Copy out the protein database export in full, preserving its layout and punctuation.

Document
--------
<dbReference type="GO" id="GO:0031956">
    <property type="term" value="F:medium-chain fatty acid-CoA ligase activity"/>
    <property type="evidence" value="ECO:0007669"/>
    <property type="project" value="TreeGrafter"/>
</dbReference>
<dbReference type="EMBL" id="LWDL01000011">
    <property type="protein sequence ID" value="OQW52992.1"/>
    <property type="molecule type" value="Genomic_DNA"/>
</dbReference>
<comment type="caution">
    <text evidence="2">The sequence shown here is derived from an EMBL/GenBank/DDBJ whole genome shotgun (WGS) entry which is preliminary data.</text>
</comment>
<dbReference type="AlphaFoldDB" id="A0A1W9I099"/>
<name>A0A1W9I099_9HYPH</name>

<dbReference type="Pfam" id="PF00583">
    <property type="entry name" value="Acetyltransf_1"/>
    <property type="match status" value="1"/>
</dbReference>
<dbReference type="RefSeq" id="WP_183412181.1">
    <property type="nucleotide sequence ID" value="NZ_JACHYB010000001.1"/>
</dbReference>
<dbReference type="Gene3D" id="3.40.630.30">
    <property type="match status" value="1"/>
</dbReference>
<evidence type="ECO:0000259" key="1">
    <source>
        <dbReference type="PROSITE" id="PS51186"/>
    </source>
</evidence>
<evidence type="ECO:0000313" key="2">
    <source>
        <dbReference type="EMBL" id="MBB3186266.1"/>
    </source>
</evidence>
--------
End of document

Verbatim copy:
<dbReference type="GO" id="GO:0031956">
    <property type="term" value="F:medium-chain fatty acid-CoA ligase activity"/>
    <property type="evidence" value="ECO:0007669"/>
    <property type="project" value="TreeGrafter"/>
</dbReference>
<dbReference type="EMBL" id="LWDL01000011">
    <property type="protein sequence ID" value="OQW52992.1"/>
    <property type="molecule type" value="Genomic_DNA"/>
</dbReference>
<comment type="caution">
    <text evidence="2">The sequence shown here is derived from an EMBL/GenBank/DDBJ whole genome shotgun (WGS) entry which is preliminary data.</text>
</comment>
<dbReference type="AlphaFoldDB" id="A0A1W9I099"/>
<name>A0A1W9I099_9HYPH</name>

<dbReference type="Pfam" id="PF00583">
    <property type="entry name" value="Acetyltransf_1"/>
    <property type="match status" value="1"/>
</dbReference>
<dbReference type="RefSeq" id="WP_183412181.1">
    <property type="nucleotide sequence ID" value="NZ_JACHYB010000001.1"/>
</dbReference>
<dbReference type="Gene3D" id="3.40.630.30">
    <property type="match status" value="1"/>
</dbReference>
<evidence type="ECO:0000259" key="1">
    <source>
        <dbReference type="PROSITE" id="PS51186"/>
    </source>
</evidence>
<evidence type="ECO:0000313" key="2">
    <source>
        <dbReference type="EMBL" id="MBB3186266.1"/>
    </source>
</evidence>